Date: October 19, 2018

By:

/s/ Jeffrey D. Fick

 

Jeffrey D. Fick

 

Sr. Vice President, Chief Legal Officer

 

 

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Section 2: EX-99.1 (EX-99.1)

Quarterly_Results_Teleconference_Transcript_3Q18

Exhibit 99.1

 

Conference Call Transcript

RLI Corp.  — Earnings Conference Call — 3rd Quarter 2018

October 18, 2018  // 10:00 am (CDT)

 

PARTICIPANTS

 

Corporate Participants

Jonathan E. Michael — Chairman and Chief Executive Officer

Craig W. Kliethermes — President and Chief Operating Officer (RLI Insurance Company)

Thomas L. Brown — Senior Vice President, Chief Financial Officer

Aaron H. Jacoby — Vice President, Corporate Development

 

Other Participants

 

 

 

Name

 

Affiliation

 

 

 

Christopher Campbell

 

Keefe, Bruyette & Woods, Inc.

Jeffrey Schmitt

 

William Blair & Company, LLC

Mark Dwelle

 

RBC Capital Markets LLC

Randy Binner

 

B. Riley FBR, Inc.

 

 

 


 

RLI CORP.

Moderator: Aaron Jacoby

October 18, 2018

10:00 a.m. (CDT)

 

 

Operator:  Good morning and welcome, ladies and gentlemen, to the RLI Corp. third-quarter earnings teleconference. At this time I would like to inform you that this conference is being recorded.

 

(Operator Instructions)

 

Before we get started, let me remind everyone that through the course of the teleconference, RLI management may make comments that reflect their intentions, beliefs, and expectations for the future. As always, these forward-looking statements are subject to certain risk factors which could cause actual results to differ materially. These risk factors are listed in the Company's various SEC filings, including the annual Form 10-K, which should be reviewed carefully. The Company has filed a Form 8-K with the Securities and Exchange Commission that contains the press release announcing third-quarter results.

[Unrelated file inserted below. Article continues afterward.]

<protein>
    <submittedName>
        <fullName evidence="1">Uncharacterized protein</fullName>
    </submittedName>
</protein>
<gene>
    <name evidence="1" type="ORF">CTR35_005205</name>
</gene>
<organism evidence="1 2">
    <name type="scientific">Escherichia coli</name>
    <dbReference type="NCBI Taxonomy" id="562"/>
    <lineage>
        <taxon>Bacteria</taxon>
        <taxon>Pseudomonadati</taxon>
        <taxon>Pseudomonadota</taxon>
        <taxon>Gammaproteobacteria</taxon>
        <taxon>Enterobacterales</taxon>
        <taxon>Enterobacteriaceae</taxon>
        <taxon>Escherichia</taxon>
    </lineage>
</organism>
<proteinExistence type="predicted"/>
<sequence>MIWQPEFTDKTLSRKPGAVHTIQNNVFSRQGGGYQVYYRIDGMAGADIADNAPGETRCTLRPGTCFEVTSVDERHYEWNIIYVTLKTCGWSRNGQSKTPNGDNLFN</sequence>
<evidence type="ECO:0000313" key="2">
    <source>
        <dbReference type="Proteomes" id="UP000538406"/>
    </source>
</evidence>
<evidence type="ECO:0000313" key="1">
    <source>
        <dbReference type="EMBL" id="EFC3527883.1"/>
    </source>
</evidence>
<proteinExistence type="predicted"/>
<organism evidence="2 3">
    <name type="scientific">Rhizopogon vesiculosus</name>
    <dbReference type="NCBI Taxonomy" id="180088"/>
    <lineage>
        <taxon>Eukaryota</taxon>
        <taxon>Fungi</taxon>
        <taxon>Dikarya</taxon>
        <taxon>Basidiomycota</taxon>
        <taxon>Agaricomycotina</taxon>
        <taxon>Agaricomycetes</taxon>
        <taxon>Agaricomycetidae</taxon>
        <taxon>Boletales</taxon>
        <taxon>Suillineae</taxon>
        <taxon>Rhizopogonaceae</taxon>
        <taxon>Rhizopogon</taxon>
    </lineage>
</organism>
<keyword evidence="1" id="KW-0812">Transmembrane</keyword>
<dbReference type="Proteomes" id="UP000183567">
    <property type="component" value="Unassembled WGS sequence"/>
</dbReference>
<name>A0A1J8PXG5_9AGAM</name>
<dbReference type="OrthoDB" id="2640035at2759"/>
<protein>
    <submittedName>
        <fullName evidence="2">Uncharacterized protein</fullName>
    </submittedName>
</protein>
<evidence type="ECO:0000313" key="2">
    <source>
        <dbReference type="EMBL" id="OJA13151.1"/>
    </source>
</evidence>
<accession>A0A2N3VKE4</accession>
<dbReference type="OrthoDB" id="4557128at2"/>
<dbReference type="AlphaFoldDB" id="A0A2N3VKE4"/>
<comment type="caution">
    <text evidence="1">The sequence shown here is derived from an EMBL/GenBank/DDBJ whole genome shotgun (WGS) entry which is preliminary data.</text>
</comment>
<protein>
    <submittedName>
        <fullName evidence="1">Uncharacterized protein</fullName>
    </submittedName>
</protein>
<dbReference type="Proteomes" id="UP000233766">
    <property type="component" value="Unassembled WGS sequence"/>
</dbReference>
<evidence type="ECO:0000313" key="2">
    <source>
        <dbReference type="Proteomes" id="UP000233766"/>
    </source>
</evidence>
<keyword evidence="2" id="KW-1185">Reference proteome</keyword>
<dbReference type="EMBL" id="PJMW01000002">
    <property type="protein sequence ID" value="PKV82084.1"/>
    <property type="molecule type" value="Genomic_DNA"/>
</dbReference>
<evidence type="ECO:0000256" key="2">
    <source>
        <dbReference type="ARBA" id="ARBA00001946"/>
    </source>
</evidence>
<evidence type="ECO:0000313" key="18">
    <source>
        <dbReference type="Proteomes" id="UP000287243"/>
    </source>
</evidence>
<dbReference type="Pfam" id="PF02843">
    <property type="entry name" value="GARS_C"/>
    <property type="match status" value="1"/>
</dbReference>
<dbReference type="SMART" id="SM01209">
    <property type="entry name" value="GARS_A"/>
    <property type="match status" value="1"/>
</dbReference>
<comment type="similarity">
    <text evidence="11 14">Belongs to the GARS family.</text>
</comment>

RLI management may make references during the call to operating earnings and earnings per share from operations, which are non-GAAP measures of financial results. RLI's operating earnings and earnings per share from operations consist of net earnings after the elimination of after-tax realized investment gains or losses. RLI's management believes this measure is useful in gauging core operating performance across reporting periods, but may not be comparable to other companies' definition of the operating earnings. The Form 8-K contains reconciliation between operating earnings and net earnings. The Form 8-K and press release are available at the Company's website at www.rlicorp.com.

 

I will now turn the conference over to RLI's Vice President, Corporate Development, Mr. Aaron Jacoby. Please go ahead, sir.

 

Aaron Jacoby: Thank you. Good morning to everyone. Welcome to the RLI earnings call for the third quarter of 2018.

 

Joining me on today's call are Jon Michael, Chairman and CEO; Craig Kliethermes, President and Chief Operating Officer; and Tom Brown, Senior Vice President, and Chief Financial Officer.

 

I'm going to turn the call over to Tom first to give some brief opening comments on the quarter's financial results. Then, Craig will talk about operations and market conditions. Next, we'll open the call to questions, and Jon will finish up with some closing comments. Tom?